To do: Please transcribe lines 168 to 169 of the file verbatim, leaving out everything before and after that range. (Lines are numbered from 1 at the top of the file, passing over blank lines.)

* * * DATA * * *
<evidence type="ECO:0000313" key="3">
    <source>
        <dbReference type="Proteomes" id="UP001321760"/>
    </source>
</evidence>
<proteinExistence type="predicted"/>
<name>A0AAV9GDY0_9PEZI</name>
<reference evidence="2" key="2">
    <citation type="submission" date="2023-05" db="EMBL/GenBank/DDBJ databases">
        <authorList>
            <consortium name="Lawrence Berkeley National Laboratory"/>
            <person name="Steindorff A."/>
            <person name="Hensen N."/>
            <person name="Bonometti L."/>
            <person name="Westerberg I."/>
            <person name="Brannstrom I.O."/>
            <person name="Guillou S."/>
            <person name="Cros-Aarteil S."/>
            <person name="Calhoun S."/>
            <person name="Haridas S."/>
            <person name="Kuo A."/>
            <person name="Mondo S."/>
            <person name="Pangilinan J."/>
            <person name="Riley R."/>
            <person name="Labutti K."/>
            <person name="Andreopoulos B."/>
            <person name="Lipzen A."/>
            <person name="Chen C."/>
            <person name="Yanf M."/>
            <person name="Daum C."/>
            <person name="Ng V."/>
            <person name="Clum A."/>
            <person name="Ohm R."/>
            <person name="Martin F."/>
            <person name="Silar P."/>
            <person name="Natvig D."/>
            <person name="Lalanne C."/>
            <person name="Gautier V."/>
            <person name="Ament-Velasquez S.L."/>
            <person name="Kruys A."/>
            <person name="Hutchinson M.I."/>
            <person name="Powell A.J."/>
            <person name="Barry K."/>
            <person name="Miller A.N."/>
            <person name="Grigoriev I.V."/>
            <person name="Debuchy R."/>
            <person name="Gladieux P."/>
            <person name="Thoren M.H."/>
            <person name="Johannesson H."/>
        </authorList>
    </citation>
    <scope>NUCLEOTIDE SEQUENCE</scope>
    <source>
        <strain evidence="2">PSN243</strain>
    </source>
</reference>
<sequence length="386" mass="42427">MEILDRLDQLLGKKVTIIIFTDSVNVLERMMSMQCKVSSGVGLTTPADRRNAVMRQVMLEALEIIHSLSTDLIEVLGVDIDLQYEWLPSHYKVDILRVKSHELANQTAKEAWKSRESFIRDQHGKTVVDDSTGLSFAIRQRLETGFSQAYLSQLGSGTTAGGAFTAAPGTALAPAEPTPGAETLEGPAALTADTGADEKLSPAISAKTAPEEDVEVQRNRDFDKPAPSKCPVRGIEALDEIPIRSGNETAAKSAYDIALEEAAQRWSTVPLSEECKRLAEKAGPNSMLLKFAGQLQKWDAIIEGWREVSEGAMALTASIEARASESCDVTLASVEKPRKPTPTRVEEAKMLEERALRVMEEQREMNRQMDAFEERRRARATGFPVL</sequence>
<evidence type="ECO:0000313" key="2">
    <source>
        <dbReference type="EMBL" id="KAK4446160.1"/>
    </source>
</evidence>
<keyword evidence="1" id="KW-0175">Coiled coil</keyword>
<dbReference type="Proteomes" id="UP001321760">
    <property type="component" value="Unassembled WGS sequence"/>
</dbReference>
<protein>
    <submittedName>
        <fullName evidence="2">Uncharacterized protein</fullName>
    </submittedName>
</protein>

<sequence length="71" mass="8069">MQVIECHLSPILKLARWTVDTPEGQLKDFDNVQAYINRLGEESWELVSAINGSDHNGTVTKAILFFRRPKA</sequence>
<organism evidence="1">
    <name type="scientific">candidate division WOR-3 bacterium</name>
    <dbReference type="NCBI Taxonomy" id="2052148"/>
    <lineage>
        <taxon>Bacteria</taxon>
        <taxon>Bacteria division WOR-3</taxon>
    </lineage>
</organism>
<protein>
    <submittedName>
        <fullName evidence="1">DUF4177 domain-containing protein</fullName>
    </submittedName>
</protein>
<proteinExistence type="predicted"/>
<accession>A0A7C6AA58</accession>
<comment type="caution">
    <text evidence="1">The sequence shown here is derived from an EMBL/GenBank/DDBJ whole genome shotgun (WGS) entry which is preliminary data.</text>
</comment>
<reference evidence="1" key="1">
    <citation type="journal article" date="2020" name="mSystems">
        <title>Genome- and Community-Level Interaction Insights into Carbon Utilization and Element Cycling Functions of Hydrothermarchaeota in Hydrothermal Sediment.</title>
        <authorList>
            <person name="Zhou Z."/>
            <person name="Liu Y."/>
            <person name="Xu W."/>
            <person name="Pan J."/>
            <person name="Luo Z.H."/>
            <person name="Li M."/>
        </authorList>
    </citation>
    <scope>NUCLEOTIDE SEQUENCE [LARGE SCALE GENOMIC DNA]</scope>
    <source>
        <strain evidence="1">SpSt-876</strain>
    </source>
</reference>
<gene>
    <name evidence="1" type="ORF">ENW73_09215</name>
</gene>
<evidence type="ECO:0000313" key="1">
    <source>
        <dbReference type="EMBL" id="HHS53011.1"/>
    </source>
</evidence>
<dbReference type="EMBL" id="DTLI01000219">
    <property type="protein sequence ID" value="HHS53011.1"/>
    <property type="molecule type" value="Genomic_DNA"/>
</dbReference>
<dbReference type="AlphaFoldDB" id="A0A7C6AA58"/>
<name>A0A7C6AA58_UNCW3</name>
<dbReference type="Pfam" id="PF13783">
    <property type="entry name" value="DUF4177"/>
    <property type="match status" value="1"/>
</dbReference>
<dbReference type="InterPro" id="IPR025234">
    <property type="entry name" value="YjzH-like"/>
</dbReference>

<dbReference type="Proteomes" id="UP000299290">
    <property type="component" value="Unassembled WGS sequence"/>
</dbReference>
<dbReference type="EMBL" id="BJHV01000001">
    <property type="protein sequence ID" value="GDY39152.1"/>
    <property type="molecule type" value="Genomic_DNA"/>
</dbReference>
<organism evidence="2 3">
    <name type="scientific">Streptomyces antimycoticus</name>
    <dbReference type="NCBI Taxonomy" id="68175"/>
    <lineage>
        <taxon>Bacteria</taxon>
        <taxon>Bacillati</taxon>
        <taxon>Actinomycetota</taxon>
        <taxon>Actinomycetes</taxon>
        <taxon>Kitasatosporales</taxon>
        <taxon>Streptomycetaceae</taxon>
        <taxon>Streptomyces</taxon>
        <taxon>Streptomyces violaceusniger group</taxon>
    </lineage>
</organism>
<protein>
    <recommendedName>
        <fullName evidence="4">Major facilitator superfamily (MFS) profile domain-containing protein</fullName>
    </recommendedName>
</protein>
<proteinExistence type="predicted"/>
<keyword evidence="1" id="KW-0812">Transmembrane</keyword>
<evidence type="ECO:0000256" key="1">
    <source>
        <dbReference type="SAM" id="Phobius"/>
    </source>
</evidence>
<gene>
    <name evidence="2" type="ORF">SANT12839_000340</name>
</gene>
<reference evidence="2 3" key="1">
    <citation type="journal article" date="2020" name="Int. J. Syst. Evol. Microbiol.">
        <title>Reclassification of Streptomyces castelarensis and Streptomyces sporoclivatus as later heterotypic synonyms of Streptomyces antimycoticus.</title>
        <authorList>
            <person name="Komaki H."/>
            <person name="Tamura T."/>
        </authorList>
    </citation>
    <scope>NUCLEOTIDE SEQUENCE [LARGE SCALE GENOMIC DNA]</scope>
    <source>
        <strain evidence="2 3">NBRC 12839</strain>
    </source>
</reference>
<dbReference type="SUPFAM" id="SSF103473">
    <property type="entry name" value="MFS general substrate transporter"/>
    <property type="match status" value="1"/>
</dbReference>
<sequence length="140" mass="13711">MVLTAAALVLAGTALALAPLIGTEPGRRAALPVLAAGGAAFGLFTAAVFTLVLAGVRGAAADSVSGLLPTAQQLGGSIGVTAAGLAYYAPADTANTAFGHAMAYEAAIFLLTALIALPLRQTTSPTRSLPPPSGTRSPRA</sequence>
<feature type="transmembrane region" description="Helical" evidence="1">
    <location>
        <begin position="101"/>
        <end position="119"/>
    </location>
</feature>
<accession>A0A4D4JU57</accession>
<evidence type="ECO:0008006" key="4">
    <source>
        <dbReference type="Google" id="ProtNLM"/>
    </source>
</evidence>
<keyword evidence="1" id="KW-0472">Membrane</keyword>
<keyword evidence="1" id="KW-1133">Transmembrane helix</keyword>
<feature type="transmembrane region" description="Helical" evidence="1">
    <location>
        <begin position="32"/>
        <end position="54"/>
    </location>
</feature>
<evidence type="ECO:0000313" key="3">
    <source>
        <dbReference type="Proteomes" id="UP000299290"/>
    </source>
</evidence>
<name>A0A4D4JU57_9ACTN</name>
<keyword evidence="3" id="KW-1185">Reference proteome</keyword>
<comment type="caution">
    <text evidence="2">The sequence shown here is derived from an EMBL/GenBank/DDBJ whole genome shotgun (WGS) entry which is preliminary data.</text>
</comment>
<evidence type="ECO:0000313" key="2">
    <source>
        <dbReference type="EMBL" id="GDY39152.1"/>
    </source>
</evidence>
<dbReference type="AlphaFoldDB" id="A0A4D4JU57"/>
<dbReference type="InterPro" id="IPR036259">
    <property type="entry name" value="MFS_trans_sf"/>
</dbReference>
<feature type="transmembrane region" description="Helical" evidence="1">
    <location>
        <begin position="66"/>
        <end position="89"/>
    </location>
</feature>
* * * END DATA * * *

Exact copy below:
        <authorList>
            <person name="Komaki H."/>